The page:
Can any attribute be used with any skill - freely?!
    The answer to this is either yes, in which case attributes effectively no longer exist, and you should consider leaving them out entirely, or no, in which case an attribute becomes an archetype in and of itself. Not that the archetype does not need to be correct; being an acrobat does not make you a good archer (unlike the implications of the Dexterity attribute).
    Will adding dice be good - or is it better to encourage/force people to use their imagination?!
    Adding dice (a chance of failure) will surely raise the stakes, and will definitely remove at least some of the control from the players and GM. This is the reason for having dice: Change removes full control, which allows for a more... Alive experience. Having full control completely negates any notion of danger (since danger is fully artificial and can be imagined away at a whim without such a mechanic - see forum roleplay), but it also comes at the price of sometimes offering danger where it is least wanted (the hero could surely not get killed by a single goblin, right?)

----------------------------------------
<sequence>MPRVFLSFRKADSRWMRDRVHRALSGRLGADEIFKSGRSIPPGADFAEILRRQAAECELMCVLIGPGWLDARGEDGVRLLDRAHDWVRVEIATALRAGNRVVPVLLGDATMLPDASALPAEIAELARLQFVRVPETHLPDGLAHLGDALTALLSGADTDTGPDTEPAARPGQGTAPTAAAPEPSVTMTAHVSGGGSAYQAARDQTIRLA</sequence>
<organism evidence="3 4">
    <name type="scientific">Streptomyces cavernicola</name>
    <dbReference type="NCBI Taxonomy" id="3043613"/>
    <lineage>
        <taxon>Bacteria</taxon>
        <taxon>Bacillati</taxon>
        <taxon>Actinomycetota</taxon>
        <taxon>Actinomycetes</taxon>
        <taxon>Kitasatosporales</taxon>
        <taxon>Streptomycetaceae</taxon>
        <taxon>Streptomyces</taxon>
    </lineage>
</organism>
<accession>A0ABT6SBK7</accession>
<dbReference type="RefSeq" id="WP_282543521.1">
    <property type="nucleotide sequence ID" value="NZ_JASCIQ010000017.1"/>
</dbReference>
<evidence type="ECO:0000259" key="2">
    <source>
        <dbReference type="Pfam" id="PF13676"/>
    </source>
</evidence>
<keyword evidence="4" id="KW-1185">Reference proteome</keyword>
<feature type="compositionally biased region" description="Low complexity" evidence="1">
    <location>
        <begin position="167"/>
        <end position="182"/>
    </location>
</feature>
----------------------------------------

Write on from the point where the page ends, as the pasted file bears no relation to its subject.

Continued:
If your aim is purely co-op storytelling with a bunch of mary sues, then dice will not help your cause much. Dice do limit the superman capacity of any given character, after all. However, if you want the story to have unexpected turns, dynamics and edge-of-your-seat immersion, then sometimes, the characters have to be at least able to lose in a way that is not predetermined. And random chance does give that benefit.
    Last edited by Dryad; 2011-07-11 at 07:02 PM.

  20. - Top - End - #20
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    gkathellar's Avatar